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At 5:00 AM, on a cold Sunday morning in late March 2012, I stood outside my office building on Fifth Avenue in New York City waiting for a black car to deliver Gary Vaynerchuk. This was our first virtual event together; a virtual wine tasting with a group in Hungary. Little did I know that eight years later, virtual events would be the normal way of life.

Virtual events make up nearly all corporate events and conferences happening today. Zoom has become this generation’s Kleenex or Xerox. The events industry has changed forever and will never be the same. Since this past March, speakers have been beaming into people’s home offices, living rooms, backyards, and vacation homes, swapping out frequent flyer miles for an expertise in countless video platforms.

During the recession of 2008-2009, as corporate boondoggles became a thing of the past and individuals’ financial ability to attend conferences vanished as quickly as the value of their 401k, pundits claimed that in person events would become a thing of the past. They envisioned a world where video would replace conferences saving everyone time and money. Skype was being used around the world, connecting users via video, and FaceTime’s arrival was around the corner. However, for a company to stream a large event in decent quality to their employees, it required significant technology and an AV/IT team on both ends of the stream; not readily available to most companies, let alone the average speaker or small business.

Fast forward to 2020 and virtual events are the new standard, coming together on short notice given the ease of access and limited knowledge of what’s around the corner. Be it a motivational boost for your team, a 50th Anniversary party, a book club, happy hour, or your dog’s birthday party, setting up a video conference takes less time than finding something to watch on Netflix. Even older generations typically slow to adapt to new technology, are extremely active on these new platforms, even if it means some extra family IT help and still staring at Grandma’s forehead for an hour.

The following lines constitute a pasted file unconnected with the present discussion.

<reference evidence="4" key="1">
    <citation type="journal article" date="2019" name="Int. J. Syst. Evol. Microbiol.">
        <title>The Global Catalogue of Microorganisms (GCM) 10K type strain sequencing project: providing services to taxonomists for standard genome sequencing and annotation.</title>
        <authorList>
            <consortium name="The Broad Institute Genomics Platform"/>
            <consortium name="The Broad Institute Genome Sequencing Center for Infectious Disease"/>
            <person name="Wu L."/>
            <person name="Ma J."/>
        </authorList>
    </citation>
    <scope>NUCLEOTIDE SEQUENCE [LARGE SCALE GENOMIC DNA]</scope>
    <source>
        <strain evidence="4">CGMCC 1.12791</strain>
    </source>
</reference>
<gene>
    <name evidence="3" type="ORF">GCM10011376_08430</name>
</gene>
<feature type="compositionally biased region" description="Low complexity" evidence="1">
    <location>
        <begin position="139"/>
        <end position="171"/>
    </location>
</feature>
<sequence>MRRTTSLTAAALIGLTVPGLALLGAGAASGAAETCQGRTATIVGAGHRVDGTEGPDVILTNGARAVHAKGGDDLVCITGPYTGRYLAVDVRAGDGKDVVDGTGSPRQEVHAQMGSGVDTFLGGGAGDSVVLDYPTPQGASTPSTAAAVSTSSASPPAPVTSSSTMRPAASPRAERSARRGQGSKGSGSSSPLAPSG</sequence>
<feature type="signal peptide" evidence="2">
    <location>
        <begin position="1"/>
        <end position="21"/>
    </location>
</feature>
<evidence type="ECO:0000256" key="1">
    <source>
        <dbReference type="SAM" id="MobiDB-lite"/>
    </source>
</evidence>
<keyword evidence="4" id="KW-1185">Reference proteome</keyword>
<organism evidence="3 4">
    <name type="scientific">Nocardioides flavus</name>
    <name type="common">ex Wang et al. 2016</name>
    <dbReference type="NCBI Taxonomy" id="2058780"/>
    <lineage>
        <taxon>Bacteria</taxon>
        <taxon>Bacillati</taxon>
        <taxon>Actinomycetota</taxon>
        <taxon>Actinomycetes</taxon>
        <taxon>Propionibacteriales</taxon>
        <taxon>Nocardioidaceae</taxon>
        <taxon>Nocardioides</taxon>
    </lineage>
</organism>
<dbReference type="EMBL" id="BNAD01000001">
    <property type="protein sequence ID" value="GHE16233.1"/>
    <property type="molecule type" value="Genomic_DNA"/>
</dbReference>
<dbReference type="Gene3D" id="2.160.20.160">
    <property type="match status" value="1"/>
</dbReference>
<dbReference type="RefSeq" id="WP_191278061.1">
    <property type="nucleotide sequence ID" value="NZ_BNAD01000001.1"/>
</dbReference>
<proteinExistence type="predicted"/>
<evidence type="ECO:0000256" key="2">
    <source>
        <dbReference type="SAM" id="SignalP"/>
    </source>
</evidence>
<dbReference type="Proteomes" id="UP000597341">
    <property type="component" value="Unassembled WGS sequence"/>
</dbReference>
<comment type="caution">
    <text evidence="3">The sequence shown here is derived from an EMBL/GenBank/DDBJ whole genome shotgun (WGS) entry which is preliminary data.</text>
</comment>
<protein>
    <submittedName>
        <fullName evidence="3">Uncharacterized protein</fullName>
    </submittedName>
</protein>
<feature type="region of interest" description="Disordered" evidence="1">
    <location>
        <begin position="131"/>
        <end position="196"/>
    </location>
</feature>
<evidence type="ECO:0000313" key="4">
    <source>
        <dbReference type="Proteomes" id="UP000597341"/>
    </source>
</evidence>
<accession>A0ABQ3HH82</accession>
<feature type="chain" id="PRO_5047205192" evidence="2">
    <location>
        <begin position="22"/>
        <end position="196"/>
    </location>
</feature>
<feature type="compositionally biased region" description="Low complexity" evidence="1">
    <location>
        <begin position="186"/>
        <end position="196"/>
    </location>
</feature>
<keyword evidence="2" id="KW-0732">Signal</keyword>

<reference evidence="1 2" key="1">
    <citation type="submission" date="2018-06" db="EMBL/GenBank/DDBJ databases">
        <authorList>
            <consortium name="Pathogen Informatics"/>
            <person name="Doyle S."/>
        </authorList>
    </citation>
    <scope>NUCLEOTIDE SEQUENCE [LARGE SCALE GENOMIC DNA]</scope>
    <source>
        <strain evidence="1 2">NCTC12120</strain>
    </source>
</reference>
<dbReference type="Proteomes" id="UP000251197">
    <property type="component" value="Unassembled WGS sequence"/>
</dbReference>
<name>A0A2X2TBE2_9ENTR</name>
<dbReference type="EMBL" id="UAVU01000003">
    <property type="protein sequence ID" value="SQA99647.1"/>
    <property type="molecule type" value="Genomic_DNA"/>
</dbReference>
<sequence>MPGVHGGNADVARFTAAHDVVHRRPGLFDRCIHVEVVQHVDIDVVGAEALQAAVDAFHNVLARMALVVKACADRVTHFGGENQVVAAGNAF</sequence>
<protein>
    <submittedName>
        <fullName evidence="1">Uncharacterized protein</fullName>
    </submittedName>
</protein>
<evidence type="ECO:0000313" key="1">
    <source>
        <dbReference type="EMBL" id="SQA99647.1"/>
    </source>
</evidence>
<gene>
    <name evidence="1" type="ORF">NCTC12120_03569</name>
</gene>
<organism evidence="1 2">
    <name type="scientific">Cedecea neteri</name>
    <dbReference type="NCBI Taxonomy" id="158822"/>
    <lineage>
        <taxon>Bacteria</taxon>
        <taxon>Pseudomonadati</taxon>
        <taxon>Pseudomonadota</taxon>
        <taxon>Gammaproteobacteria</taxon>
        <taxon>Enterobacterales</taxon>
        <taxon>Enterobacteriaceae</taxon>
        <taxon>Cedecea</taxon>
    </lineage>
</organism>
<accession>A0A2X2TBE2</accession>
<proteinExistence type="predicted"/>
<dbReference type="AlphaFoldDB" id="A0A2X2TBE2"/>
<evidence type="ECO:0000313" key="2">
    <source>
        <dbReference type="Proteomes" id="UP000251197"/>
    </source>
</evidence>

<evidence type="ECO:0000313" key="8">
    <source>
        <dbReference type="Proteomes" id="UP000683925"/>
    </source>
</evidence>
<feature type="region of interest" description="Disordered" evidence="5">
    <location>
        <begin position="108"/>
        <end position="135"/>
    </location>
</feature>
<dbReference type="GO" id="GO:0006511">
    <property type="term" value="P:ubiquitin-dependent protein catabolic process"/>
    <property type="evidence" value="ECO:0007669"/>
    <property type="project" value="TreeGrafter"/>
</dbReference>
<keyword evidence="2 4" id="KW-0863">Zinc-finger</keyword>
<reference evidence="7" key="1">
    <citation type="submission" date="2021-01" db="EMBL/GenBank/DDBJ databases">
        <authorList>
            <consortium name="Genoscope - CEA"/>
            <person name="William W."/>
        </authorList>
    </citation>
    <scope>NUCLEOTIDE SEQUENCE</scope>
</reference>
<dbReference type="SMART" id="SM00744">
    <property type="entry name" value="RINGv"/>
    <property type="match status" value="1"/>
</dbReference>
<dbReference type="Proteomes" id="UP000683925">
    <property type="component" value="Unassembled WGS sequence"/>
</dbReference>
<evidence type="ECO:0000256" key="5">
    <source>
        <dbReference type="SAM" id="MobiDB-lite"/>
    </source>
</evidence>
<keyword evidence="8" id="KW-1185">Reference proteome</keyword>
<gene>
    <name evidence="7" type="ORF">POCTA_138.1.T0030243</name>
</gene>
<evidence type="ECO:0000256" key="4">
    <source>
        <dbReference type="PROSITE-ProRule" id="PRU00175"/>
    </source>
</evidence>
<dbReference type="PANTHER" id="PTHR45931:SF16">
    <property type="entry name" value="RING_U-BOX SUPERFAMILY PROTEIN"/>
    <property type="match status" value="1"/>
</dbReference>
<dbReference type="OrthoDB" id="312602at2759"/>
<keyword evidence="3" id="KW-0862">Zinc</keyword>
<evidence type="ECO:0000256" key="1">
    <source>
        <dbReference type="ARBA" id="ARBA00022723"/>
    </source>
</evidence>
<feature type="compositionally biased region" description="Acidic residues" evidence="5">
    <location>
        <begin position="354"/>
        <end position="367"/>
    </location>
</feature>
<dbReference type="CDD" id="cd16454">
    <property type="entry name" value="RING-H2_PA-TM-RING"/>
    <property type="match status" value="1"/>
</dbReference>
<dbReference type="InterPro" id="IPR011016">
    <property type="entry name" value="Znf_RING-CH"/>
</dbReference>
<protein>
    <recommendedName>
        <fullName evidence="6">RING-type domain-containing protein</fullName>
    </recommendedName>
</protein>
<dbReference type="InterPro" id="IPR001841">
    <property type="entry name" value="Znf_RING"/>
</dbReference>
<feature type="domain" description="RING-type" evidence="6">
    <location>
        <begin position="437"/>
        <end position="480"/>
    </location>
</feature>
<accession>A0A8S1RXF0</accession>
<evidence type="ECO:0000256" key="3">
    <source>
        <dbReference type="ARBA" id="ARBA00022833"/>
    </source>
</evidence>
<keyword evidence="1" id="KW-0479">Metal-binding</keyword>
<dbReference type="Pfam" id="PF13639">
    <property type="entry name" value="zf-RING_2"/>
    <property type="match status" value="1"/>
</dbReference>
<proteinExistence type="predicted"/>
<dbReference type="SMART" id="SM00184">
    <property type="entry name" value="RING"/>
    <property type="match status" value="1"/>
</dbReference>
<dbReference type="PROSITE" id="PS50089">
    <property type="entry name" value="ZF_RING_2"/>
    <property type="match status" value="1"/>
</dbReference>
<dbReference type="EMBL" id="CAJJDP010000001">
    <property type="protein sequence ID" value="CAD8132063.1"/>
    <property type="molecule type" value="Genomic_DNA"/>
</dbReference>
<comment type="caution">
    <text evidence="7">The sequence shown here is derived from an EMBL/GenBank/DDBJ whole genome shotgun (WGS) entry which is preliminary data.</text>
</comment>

While the world has quickly adapted to this new virtual landscape, the competition for eyeballs has never been more intense. Prior to COVID-19 sending the majority of America’s workforce home, there were more events happening than ever before. As virtual events became easier to both host and attend, and regulations made meeting in large groups prohibitive, the number of virtual gatherings has surged.

With this evolution in events came a new battle for our attention, no longer limited to an enticing happy hour at the hotel instead of a main stage session, but rather the many distractions inside our homes. Netflix, virtual learning, childcare, social media, let alone actual work, are all contending for our time. Because of this, events struggle with decisions on how to stand out from the barrage of free workshops, conferences, and infotainment that lands in our inboxes daily.

The technology we have access to and are regularly utilizing to connect with one another provides us a chance to share knowledge and information like never before. The conversation at the water cooler may be gone, but the ability to tune in online to see a bestselling author, pioneering entrepreneur or thought leader, and learn something to improve the way you live and work is now just a click away.

Every event is a chance to brand yourself and your business. I always say, “no two events are the same.” Now, more than ever before, it’s imperative to stand out and show real value to your audience. Be thoughtful with your content decisions knowing people still have to choose to not only sign up, but watch your event and not minimize the video screen to go watch ‘The Tiger King’ of the moment.

Eight and half years and three Patriots Super Bowl victories since our first virtual event together –sorry Gary– and in a matter of days Gary will be streaming live for a group in Romania. This time the black car will stay parked in the garage, I won’t be getting up at 3:30 AM to set up a conference room, and the experience is bookended by two other virtual events mere days apart. When we all figure out how to resume our lives together, and congregate again, I have no doubt that events will return, more frequent than ever, but I assure you one thing, virtual events are here to stay.